Citation Guide


On these pages, we present one example of how you can cite sources according to the Harvard system. There are many varieties of how Harvard references can be formatted. Always check with your teacher or supervisor if there are other instructions for your assignment.

You can also look at other Harvard guides, for example:

Guide to the Harvard System of Referencing (University Library, Anglia Ruskin University, UK)

In-text citations

To cite a reference in the text of your work, place the author's surname and the year of publication in parenthesis, e.g.(Smith, 2012). All in-text citations must have fully detailed, corresponding entries placed in a reference list at the end of your assignment. Reference list entries should be arranged alphabetically by author's surname (or by organisation name).

Some examples of in-text citations:

There is a theory that... (Johnson, 2014).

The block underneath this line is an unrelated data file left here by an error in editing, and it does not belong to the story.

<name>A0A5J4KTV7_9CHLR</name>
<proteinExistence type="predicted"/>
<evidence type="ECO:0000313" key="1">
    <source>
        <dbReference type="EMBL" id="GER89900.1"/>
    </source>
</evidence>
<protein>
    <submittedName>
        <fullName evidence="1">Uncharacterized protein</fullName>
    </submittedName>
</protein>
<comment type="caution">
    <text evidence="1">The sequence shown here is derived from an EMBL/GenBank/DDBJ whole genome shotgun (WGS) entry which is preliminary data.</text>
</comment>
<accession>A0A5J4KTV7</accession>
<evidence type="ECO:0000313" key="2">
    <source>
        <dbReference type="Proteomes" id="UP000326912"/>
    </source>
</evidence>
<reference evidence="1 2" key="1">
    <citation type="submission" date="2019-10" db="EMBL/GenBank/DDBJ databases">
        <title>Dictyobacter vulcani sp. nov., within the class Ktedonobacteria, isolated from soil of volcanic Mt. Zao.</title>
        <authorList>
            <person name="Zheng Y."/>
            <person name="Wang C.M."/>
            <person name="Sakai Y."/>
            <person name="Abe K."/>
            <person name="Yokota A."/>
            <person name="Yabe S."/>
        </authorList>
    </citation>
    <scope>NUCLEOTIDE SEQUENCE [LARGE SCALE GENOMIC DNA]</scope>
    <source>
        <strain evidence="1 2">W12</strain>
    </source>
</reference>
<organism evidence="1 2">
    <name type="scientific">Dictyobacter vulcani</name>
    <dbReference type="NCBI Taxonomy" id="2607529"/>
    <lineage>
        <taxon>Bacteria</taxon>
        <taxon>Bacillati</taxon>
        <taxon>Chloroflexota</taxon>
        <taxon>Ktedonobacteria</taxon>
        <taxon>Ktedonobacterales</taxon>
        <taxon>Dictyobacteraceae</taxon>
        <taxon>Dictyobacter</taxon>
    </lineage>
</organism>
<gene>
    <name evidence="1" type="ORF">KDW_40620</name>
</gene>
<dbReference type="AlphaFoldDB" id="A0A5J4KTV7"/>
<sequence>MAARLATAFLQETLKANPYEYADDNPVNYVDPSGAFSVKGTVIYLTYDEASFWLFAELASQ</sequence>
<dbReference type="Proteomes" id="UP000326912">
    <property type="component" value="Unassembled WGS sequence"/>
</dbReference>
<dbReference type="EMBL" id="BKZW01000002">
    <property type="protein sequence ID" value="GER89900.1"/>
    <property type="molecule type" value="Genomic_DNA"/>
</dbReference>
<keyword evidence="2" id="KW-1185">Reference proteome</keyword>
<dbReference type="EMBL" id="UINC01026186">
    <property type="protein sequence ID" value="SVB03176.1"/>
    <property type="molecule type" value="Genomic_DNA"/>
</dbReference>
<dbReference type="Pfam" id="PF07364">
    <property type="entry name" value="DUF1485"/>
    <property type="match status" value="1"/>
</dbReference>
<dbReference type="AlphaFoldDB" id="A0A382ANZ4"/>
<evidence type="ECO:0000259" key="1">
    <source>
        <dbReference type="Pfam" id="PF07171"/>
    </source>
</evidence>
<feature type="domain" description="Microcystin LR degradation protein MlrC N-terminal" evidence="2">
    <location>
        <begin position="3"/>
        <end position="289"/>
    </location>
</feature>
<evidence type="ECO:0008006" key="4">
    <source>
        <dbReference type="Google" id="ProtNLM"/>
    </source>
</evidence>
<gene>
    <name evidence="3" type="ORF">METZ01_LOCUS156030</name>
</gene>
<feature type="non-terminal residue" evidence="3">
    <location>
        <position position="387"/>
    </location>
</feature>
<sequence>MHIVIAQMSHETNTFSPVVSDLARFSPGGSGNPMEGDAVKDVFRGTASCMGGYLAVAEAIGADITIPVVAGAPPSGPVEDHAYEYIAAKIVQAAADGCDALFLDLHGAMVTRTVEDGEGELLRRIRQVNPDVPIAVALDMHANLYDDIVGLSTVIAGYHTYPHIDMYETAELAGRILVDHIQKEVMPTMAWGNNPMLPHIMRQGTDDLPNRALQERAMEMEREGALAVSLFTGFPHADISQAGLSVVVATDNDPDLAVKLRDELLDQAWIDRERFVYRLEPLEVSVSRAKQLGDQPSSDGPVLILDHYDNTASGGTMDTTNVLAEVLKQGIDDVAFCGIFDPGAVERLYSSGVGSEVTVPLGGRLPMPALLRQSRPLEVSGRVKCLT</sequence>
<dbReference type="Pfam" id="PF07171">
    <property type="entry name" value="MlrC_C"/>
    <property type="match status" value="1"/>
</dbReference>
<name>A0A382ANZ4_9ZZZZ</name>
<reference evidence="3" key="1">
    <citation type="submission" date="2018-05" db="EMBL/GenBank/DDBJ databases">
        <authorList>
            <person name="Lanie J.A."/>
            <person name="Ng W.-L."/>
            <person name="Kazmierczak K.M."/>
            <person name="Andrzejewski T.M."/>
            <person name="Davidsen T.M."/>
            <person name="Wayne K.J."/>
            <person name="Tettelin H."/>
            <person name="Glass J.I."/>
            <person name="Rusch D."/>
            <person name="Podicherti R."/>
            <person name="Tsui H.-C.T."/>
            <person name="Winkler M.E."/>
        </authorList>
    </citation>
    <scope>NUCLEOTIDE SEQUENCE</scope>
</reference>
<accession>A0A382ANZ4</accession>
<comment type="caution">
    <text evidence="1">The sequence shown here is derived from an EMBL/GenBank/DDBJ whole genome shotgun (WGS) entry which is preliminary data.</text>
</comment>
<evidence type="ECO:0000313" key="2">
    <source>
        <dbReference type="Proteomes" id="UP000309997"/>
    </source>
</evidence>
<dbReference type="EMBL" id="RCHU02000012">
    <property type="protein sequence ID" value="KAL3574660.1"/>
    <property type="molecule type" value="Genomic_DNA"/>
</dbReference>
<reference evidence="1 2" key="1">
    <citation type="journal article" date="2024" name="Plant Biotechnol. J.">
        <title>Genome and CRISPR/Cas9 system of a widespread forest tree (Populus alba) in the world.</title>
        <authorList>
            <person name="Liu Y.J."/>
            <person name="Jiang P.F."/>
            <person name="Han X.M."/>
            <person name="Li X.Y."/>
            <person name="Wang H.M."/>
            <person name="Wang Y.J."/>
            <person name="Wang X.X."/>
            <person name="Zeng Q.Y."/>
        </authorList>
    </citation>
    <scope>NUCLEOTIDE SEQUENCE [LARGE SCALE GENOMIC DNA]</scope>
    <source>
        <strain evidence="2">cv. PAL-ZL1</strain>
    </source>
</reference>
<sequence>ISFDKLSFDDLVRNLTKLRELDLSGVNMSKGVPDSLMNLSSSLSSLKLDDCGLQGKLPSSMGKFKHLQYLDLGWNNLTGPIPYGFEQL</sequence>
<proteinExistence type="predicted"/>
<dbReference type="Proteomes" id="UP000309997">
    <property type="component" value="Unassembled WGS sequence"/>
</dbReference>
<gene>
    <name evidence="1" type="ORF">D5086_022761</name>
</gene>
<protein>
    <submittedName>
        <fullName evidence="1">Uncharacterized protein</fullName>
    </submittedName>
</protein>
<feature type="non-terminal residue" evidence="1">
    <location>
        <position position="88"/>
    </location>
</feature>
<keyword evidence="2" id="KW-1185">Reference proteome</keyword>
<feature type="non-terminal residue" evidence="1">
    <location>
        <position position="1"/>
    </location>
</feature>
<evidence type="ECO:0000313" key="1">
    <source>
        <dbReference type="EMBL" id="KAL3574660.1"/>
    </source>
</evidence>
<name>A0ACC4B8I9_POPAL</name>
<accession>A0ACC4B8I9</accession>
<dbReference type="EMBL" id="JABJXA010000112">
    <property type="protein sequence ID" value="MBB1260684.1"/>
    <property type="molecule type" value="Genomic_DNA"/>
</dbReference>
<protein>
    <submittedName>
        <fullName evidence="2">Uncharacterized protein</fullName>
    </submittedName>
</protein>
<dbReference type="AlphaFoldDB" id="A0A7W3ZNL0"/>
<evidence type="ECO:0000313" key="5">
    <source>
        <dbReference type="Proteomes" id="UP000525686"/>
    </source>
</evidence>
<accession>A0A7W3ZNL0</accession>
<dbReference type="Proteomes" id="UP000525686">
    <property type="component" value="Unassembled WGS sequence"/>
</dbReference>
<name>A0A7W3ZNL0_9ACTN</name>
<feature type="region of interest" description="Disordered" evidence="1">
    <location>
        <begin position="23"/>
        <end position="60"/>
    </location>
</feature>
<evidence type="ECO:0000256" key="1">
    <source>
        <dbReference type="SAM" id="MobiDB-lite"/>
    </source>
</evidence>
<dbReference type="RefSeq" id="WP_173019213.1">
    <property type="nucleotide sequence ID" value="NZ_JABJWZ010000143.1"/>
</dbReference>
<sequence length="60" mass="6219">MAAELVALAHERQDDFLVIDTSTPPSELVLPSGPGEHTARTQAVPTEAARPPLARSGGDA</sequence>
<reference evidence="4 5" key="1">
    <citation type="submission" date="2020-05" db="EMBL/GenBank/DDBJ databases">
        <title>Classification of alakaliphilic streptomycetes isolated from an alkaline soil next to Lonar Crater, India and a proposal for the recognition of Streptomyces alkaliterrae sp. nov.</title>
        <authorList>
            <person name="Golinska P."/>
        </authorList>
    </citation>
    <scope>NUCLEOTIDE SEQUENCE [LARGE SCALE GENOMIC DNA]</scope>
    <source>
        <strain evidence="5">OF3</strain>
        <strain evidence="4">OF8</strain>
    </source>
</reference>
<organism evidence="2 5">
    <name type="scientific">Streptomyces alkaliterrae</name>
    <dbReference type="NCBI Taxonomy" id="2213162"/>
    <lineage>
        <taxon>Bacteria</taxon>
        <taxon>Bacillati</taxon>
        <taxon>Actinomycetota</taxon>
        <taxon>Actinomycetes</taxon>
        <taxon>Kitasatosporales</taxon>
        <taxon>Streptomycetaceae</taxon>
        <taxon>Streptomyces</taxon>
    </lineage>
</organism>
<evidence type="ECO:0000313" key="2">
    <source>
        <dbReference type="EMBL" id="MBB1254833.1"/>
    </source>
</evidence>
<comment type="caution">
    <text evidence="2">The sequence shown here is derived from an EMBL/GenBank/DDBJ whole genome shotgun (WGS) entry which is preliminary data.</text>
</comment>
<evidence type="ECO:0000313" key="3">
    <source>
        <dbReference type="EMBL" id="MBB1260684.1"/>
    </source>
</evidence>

This is supported by Johnson (2014) as well as Smith (2012).


One, two or three authors

(Lea and Street, 1998)
(Baumol, Litan and Schramm, 2007)


Four or more authors

Name the first author of the publication followed by et al.

(Booth et al., 2016)
According to Booth et al. (2016)...


Organisation as author

If there is no personal author but the work is published by an organisation, give the name of the organisation as author.

(Uppsala University, 2016)


If there is a widely known abbreviation for an organisation, that abbreviation can be used. But it is good practice to use the full name in the first citation.

First citation: (World Health Organization [WHO], 2017)
Following citations: (WHO, 2017)


No/unknown author

If there is no known author, you can cite a work by its title (in italics)

(Study - live - enjoy, 2014)


When quoting a reference, you should include the specific page number where the quotation was found.

(Johnson, 2014, p.34)